Democrats want to focus on healthcare
As current House Minority Leader Nancy Pelosi gains support from some Democratic Members of Congress who had opposed her return to the Speakership in next year’s Democratic-controlled House of Representatives, she also has the support of the party’s rank-and file. There is still some opposition however, and a division of Democratic priorities for what should happen in the next Congress, with investigative payback for Republicans competing with policy options.
In the latest Economist/YouGov Poll, Democrats are more likely to support Pelosi’s claim on the House gavel than to oppose her return. With no obvious opposition candidate, however, there remains some opposition, and many admit they aren’t sure or don’t care.
Both male and female Democrats support Pelosi (though women are more likely to take neither position). Liberal Democrats favor her ascension to the Speakership 46% to 25%, non-liberal Democrats (those who call themselves moderates or conservatives) are closely divided, with 28% for Pelosi and 32% wanting someone else. Those who supported Vermont Senator Bernie Sanders in the 2016 Democratic primary season also are evenly divided when it comes to Pelosi becoming Speaker.
Pelosi maintains high popularity with Democrats, even while she is viewed negatively by the public overall. But the other Congressional leaders fare similarly: nationally they are all seen negatively, except within their own party.
Current House Speaker Paul Ryan receives the lowest marks among those in his own party, perhaps because he chose to retire from Congress at the end of this term. Nearly as many Republicans disapprove of the way he is handling his job as approve. His successor as GOP House Leader, Kevin McCarthy, fares better than Ryan does with Republicans. Republican Senate Majority Leader Mitch McConnell, who received poor marks even from his partisans in the past, now gets good scores with them.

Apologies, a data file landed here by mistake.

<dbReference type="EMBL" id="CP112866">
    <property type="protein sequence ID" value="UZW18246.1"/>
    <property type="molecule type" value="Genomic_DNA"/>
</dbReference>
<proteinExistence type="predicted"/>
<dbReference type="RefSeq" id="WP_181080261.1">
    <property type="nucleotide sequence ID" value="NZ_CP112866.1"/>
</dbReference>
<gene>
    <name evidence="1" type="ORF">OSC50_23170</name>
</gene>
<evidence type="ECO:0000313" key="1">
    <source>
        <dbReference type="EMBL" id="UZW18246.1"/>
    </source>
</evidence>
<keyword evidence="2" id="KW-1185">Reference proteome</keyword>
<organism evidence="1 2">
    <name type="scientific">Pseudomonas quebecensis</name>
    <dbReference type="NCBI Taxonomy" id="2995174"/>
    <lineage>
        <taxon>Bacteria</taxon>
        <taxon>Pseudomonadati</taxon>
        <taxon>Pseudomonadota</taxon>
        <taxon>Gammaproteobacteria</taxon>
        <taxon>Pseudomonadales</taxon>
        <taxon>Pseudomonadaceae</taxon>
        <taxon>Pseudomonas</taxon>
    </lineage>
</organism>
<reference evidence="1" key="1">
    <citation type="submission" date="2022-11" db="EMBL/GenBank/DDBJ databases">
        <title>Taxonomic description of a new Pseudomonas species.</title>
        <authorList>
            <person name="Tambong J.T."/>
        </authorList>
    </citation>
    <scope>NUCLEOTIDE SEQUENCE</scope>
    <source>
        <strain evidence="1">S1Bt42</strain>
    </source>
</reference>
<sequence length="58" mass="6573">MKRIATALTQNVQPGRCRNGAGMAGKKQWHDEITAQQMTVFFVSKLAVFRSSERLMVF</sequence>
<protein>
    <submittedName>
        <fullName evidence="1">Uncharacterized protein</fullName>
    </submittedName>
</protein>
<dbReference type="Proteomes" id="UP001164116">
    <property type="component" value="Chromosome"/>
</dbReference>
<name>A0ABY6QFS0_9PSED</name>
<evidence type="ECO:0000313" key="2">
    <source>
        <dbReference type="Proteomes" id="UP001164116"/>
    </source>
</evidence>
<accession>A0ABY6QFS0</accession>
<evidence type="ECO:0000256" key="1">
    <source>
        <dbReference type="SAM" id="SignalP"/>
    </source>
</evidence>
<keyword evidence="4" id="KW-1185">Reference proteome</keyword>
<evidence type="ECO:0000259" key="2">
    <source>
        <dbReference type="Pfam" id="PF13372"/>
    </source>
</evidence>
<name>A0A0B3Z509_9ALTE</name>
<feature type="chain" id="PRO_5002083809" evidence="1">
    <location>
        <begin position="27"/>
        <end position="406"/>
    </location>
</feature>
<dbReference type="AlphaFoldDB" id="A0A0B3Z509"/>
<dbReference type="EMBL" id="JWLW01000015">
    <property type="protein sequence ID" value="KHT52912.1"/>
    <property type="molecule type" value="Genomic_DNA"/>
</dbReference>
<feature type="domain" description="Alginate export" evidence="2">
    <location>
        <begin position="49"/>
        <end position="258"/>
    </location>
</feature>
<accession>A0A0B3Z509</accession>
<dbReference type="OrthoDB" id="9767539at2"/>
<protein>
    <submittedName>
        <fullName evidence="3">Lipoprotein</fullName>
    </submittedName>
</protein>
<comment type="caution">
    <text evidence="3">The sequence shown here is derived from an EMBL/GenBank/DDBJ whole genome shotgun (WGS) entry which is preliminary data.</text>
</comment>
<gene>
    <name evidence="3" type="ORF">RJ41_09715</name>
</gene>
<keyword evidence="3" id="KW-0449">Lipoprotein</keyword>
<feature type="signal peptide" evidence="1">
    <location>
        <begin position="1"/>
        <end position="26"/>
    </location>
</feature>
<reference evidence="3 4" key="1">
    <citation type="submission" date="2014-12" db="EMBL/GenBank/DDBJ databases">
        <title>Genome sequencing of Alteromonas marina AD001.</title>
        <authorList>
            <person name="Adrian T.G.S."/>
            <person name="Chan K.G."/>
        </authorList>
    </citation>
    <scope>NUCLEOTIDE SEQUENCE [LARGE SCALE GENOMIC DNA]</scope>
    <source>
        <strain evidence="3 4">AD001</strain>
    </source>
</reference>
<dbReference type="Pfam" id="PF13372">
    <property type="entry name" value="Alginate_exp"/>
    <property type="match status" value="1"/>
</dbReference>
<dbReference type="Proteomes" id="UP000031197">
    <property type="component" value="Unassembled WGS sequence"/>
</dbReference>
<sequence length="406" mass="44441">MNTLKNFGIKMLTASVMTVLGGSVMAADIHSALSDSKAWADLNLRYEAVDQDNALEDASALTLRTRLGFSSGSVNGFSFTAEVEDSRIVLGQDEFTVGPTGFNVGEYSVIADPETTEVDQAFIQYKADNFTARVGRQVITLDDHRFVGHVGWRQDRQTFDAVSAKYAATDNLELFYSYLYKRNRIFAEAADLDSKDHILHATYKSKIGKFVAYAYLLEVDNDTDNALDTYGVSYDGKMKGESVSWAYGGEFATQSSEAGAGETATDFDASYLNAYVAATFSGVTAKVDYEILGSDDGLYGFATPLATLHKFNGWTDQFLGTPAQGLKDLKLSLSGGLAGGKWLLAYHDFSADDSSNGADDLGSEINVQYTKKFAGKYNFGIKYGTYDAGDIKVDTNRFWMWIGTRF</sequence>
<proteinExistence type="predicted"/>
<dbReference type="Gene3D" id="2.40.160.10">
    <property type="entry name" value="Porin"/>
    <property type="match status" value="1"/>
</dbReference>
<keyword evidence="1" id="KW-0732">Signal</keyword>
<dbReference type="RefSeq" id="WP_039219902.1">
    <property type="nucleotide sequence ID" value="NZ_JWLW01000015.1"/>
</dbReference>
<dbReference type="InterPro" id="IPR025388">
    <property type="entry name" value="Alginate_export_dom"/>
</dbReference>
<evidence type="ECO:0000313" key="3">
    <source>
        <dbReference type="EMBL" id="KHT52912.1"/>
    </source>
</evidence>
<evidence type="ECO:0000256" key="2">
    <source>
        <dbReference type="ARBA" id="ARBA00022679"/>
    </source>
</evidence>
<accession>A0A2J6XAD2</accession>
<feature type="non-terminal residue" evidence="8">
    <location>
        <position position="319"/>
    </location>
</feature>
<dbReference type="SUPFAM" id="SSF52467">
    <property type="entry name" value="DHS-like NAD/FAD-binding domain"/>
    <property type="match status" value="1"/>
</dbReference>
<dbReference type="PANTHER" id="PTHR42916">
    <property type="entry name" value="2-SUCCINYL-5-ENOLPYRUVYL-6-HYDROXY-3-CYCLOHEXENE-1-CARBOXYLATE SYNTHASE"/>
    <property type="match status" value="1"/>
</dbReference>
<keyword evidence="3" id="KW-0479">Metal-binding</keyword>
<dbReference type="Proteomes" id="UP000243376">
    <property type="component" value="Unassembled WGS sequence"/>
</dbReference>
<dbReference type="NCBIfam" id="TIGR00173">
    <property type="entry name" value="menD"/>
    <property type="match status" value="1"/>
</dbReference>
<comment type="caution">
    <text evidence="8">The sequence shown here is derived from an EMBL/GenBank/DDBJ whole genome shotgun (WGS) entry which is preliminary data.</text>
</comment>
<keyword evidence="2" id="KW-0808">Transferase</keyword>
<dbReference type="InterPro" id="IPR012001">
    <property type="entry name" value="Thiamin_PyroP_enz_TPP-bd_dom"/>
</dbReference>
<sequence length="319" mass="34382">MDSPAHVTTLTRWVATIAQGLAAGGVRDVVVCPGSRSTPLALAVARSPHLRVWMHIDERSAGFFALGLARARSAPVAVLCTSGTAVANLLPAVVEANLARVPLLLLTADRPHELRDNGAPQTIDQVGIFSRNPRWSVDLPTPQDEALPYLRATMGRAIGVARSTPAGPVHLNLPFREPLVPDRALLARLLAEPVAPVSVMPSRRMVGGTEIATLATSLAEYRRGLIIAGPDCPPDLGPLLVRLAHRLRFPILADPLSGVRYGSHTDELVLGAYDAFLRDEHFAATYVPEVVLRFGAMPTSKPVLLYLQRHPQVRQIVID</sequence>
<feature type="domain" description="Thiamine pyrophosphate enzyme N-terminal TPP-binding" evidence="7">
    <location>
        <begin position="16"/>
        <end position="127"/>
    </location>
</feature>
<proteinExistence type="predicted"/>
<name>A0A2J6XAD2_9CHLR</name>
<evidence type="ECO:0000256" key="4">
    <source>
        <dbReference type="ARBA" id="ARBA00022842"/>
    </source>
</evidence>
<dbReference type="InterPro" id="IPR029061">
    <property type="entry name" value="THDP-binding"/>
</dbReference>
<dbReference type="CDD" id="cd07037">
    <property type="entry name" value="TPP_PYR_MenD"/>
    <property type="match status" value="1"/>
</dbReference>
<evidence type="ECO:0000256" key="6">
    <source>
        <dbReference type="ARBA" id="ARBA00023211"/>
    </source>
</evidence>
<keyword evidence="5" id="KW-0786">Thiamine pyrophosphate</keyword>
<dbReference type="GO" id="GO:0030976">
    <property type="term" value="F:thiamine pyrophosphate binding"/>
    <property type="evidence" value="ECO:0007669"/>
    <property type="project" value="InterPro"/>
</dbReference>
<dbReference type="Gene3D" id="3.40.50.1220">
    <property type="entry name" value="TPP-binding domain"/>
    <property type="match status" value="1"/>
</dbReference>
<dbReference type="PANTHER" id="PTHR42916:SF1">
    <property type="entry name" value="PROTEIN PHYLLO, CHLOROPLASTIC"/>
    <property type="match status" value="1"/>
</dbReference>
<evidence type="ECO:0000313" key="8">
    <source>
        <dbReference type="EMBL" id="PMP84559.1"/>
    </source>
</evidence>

A majority of Republicans view the current Congress as accomplishing as much or even more than Congresses usually do. Still, like Americans overall, more disapprove than approve of how Congress has been handling its job. Republicans may have gained seats in the Senate in this month’s midterm election, but they lost control of the House of Representatives (something most Republicans in this poll had expected would remain in GOP hands). Consequently, Republicans are far less happy than Democrats are with the midterm results.
Democrats and Republicans have very different priorities for what Congress should focus on now. A third of Democrats say Congress should focus on health care or gun control, but about the same percentage want the focus to be on oversight, investigation, or impeachment as their top priority. Liberal Democrats are nearly twice as likely as moderates and conservatives to want Congress to focus on oversight (though there is little difference in whether or not the primary focus should be on impeachment).
Republicans care most about immigration and budget balancing.But there are many concerns beyond what Americans claim is their most important issue for Congress. How to deal with each single issue is also party-based. Most Democrats say it is very important or a “top priority” to protect and improve the Affordable Care Act. Two in three put providing Medicare for all in that category. Meanwhile, most Republicans prioritize repealing Obamacare.
The parties do agree in general on the importance of prohibiting insurance plans setting higher rates for pre-existing conditions, suggesting that in this area, there may be room for compromise. Democrats are twice as likely as Republicans to say this is a “top” priority, but a clear majority of Republicans say this is at least very important to them.
Just over half in each party prioritize immigration reforms that would promote border security and provide a path to citizenship for undocumented immigrants. But stark partisan differences show up when immigration specifics are asked: most Republicans prioritize building a border wall, and half saying it is at a minimum very important to revoke birthright citizenship. Democrats prioritize protecting “Dreamers,” those currently protected by the DACA (Deferred Action for Childhood Arrivals program). And while more than a third of Republicans would prioritize decreasing legal immigration, most would not.
Most Democrats want to see stricter gun control (with nearly half saying that is a top priority) and increasing the federal minimum wage. Most Republicans prioritize balancing the budget. But infrastructure reform could be another area for compromise: 69% of Democrats and 56% of Republicans call infrastructure work very important or a top priority. Few in either party are especially interested in having Congress work on entitlement reform.
There remains the issue of how important investigation and possible impeachment are to Democrats. More (46%) call investigation of Administration wrongdoing a top priority than say that about impeachment (33%). But majorities of Democrats think each is very important to them.